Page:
Babies who are breastfeeding will likely increase their time feeding, which is a great boost for their immune system while providing needed fluids and nutrition. But for older kids (whether nursing or not), you can provide extra drink options to tempt them into hydration. Alrik appreciated sipping from a straw. Babies and toddlers might enjoy breastmilk- or formula-sicles: the familiar nutrients and taste but in an adventurous new texture and temperature. (I know this is possible with breastmilk and am getting negative results about whether it's ok to freeze formula; I'm going to guess it could be all right for a small quantity as a treat but not for regular feedings.)
3. Resting in the middle of the action
Kids who are sick need their rest — but they don't necessarily want to feel sequestered all day. The simple solution? Move their nap space to the family room. This is a great time to teach other kids who are feeling better about compassion and keeping voices low to help out the ailing sibling. But kids who feel crummy enough won't even notice the commotion! I also highly recommend snuggling with a cat and a matching quilt. Couldn't hurt.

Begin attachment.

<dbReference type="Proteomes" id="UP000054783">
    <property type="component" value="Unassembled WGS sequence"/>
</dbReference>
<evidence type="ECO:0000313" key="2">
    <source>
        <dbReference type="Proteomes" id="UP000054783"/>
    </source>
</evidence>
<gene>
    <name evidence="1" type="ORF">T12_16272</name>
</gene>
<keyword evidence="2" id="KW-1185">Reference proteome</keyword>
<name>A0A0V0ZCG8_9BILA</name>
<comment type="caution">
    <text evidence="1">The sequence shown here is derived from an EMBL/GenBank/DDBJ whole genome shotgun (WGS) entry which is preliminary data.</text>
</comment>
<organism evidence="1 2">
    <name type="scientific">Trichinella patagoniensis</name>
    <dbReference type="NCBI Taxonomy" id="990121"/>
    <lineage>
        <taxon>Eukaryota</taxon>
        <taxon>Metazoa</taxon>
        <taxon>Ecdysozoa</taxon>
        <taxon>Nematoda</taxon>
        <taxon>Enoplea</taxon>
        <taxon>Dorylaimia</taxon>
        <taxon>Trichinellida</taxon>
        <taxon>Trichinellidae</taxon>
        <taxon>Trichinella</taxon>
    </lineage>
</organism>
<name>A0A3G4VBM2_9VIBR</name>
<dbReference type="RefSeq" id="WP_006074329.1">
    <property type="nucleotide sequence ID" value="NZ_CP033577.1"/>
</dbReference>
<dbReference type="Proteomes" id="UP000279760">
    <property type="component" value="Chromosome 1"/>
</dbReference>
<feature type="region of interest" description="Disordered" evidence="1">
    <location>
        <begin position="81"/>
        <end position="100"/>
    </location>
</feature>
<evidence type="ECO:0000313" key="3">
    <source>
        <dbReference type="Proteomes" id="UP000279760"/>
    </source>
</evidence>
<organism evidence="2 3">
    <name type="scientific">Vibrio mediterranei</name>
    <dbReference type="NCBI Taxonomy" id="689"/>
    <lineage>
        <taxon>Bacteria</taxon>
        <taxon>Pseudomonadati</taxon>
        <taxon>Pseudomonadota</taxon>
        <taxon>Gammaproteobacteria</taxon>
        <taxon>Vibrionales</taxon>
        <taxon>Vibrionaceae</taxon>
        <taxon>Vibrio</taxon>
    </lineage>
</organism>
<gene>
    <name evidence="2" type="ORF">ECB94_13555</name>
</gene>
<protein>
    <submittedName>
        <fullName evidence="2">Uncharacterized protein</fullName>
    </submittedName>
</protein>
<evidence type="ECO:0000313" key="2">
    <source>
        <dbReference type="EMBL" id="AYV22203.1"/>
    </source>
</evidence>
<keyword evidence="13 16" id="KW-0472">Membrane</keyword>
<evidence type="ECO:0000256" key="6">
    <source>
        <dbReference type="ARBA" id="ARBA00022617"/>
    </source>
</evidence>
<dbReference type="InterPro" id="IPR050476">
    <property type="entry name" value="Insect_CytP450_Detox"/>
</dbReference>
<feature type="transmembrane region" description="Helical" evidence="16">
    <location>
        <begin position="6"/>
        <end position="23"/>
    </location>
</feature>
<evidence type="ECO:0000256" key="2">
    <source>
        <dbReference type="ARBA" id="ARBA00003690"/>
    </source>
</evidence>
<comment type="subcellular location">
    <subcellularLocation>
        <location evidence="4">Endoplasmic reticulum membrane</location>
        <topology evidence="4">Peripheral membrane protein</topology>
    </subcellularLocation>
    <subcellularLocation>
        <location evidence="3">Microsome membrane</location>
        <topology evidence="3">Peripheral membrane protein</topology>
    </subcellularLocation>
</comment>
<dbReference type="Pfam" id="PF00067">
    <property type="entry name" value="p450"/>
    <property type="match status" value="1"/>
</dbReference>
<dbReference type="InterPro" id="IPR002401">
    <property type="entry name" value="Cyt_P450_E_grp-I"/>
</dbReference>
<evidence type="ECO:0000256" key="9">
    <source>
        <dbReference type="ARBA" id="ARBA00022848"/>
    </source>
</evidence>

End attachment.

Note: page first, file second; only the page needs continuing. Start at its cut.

4. Movies and video games as a family
Sick days can be good days to relax rules on screen time, if you're open to that — but that doesn't mean kids have to engage with screens alone. I recommend family movie time, which gives an opportunity for more snuggles as well as calming and entertaining the members of the family who are feeling far too well and cooped up. We also greatly enjoy playing kid video games along with Mikko. He's really good at them, and it gives him a lot of practice in reading, motor skills, and problem solving while being a fun way for us to work on something together.
5. Simple but enjoyable projects
As homeschoolers, we're always gathering little projects to do with the kids. Sick days are a great time to break out the easier ones. Check out Pinterest for more ideas than you could ever fit into a quarantine, or see what's already around your house. Low-key art projects, planting a few seeds, experimenting with ice, trying out a sensory bin, reading a stack of library books, writing letters to family members … anything that will distract your kids from their runny noses but still allow for plenty of resting as needed.